What are some of the biggest lessons you have learned as a scientific artist? What advice would you impart to aspiring science communicators?

Just dive in head first – as science communicators our job is to find new, unthought of methods of science outreach. So, don’t be afraid of trying new things, even if it’s outside of your discipline. Sometimes starting as an outsider and working inward can give you a good insight on how to help others do the same.

Interview by Olivia Trani, EGU Communications Officer

You can learn more about Kelly Stanford as well as her ongoing and past projects via her website: https://www.kellystanford.co.uk/. You can follow her work on twitter via @TheLabArtist.

 

GeoTalk: Sharing geoscience with kids and educators

GeoTalk: Sharing geoscience with kids and educators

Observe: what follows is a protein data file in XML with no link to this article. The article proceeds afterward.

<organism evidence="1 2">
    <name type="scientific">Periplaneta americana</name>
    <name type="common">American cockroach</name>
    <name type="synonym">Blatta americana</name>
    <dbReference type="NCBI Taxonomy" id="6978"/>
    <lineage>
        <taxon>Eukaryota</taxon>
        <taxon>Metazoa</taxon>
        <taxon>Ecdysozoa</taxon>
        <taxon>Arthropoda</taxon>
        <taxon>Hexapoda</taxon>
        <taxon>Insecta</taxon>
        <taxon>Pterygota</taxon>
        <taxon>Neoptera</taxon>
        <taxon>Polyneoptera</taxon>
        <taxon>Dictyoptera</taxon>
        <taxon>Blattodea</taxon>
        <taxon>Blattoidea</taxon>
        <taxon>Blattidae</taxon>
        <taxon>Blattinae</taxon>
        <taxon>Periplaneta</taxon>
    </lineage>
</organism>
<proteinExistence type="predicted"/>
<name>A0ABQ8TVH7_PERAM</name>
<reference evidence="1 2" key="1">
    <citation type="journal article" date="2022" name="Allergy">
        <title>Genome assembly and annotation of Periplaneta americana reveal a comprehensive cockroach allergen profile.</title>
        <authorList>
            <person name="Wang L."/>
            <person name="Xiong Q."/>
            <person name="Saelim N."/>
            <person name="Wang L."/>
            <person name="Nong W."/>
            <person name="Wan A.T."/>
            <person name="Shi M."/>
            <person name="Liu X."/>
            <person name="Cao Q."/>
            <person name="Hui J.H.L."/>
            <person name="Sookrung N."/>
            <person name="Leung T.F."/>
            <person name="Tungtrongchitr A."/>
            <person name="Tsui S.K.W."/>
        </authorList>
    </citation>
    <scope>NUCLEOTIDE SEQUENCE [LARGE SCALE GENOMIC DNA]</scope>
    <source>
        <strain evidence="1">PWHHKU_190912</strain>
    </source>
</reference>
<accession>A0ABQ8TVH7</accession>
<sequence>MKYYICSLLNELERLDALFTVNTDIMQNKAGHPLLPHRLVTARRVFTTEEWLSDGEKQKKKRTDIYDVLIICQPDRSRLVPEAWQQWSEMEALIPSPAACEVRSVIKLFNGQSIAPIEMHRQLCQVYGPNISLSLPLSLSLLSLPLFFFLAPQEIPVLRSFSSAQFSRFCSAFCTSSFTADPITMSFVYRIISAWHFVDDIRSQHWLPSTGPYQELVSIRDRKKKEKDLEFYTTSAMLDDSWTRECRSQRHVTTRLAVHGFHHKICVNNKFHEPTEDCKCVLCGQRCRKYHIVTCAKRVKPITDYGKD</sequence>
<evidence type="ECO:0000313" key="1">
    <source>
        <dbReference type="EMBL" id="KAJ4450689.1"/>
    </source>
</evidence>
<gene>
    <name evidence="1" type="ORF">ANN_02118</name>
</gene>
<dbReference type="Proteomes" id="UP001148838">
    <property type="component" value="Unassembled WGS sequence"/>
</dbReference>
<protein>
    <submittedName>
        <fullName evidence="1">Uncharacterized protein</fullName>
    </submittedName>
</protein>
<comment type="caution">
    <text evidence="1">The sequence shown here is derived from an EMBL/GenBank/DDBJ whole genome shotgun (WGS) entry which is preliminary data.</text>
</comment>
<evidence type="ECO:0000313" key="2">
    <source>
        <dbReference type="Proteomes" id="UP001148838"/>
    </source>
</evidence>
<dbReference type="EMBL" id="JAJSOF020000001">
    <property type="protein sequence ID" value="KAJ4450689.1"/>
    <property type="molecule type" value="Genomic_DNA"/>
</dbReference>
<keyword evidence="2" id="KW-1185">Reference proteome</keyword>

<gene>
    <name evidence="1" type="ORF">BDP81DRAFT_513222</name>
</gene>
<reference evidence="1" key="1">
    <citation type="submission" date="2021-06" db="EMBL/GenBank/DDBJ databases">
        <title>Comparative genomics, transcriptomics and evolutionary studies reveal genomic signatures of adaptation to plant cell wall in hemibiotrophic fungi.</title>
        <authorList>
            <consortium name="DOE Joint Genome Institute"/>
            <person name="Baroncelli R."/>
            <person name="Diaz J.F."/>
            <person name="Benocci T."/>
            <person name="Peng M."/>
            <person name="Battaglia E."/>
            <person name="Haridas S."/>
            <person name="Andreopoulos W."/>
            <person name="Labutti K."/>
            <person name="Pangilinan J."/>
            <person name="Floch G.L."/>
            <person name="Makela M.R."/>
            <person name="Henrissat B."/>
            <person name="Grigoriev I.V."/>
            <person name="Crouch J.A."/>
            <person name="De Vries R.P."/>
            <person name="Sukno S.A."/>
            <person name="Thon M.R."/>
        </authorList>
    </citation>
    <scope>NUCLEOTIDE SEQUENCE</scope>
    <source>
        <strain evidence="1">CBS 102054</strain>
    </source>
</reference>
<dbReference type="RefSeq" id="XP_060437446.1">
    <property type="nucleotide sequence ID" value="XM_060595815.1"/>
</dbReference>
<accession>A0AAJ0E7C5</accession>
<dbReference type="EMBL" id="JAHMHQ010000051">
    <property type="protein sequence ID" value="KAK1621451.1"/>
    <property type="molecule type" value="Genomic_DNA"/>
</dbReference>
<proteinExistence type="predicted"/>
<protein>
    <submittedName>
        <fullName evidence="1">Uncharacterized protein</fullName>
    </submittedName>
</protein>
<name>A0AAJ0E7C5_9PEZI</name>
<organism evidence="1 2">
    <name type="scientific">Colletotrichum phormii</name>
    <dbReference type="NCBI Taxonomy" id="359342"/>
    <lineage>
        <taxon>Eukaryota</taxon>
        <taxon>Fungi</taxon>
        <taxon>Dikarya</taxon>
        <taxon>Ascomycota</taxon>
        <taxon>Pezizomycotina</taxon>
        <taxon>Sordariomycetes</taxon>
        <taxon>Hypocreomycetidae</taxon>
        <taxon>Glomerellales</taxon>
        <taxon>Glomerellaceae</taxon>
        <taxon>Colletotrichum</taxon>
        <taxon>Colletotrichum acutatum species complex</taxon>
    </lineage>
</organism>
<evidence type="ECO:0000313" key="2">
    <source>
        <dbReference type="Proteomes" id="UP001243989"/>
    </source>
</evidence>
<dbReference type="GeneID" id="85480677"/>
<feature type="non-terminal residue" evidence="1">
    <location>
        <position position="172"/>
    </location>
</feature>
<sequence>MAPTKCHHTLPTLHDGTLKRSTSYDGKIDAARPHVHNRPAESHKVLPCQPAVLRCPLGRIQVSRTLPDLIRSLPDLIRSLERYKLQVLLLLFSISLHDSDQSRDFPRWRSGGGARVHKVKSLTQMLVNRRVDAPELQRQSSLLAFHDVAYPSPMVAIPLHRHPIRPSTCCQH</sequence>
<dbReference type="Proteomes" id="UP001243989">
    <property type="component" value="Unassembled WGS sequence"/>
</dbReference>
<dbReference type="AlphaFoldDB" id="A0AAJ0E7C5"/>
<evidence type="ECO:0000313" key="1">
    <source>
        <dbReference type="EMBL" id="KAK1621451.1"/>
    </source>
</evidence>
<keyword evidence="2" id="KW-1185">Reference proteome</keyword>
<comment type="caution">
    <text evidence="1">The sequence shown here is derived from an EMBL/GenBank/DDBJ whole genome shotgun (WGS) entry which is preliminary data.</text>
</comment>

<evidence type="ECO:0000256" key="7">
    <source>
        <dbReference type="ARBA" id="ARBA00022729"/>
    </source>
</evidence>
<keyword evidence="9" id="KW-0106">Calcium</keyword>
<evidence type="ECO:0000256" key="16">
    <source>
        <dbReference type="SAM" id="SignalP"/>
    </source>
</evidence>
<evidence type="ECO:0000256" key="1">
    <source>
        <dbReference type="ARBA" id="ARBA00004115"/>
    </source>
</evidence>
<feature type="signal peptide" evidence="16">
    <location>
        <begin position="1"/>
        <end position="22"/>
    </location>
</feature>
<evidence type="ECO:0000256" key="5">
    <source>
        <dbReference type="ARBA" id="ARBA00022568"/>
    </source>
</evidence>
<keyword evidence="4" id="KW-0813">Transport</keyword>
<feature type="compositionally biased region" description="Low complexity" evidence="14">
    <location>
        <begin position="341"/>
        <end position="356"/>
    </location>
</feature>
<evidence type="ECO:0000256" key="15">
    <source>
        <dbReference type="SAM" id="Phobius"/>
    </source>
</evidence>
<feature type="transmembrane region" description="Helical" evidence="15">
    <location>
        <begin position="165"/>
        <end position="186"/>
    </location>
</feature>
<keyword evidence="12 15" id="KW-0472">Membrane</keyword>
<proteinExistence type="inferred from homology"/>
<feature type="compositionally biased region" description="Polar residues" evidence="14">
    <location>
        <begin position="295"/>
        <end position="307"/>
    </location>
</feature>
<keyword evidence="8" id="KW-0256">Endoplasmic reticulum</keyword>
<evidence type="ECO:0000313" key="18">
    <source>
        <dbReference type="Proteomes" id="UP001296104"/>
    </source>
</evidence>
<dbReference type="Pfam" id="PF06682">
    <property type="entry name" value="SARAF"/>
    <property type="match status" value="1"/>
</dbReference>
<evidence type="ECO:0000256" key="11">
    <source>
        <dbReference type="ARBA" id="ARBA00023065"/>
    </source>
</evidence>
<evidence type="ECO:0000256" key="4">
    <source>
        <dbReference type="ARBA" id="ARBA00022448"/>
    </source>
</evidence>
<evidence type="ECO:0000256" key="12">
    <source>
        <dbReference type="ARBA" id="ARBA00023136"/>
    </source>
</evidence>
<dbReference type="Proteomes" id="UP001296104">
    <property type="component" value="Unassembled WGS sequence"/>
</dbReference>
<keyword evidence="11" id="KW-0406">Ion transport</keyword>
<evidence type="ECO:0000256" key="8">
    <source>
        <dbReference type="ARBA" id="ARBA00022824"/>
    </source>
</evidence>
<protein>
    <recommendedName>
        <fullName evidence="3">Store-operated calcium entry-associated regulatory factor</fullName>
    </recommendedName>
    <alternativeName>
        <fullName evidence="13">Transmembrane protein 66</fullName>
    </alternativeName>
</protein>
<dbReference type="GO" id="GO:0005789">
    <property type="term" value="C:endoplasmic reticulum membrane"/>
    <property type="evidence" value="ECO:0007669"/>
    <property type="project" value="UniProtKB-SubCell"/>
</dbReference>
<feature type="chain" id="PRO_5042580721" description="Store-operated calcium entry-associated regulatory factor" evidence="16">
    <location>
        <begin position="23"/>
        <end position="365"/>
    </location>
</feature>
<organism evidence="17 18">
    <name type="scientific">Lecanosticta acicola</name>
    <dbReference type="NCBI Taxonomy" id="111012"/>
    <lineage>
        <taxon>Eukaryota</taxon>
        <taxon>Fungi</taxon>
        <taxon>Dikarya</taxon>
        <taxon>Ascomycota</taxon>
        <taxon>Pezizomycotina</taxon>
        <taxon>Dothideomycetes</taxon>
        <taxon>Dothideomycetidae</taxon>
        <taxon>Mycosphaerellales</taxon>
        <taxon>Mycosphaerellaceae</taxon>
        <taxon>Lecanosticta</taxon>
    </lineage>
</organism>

GeoTalk interviews usually feature the work of early career researchers, but this month we deviate from the standard format to speak to Marina Drndarski, a biology teacher at the primary school Drinka Pavlović in Belgrade, Serbia. Marina has been involved with EGU’s geoscience education activities for more than five years; she is an active contributor to Planet Press articles, bitesize press releases for kids, parents and educators, and has participated in the Geosciences Information for Teachers (GIFT) workshops at the General Assembly.

Thanks for talking to us today! Could you introduce yourself and tell us about your career path?

Hi geoscientific people,

My name is Marina, and I teach biology and environmental studies in primary and secondary schools in Belgrade, Serbia.

As an experienced teacher I realised that it’s not only my priority to give lectures and assess my students’ knowledge inside the four walls of my classroom, but also to give them an opportunity to get out of the box: whether that’s involving them in projects, taking part in active citizenship, exploring, researching, debating, or searching for the most improbable and unexpected solutions to problems in everyday life.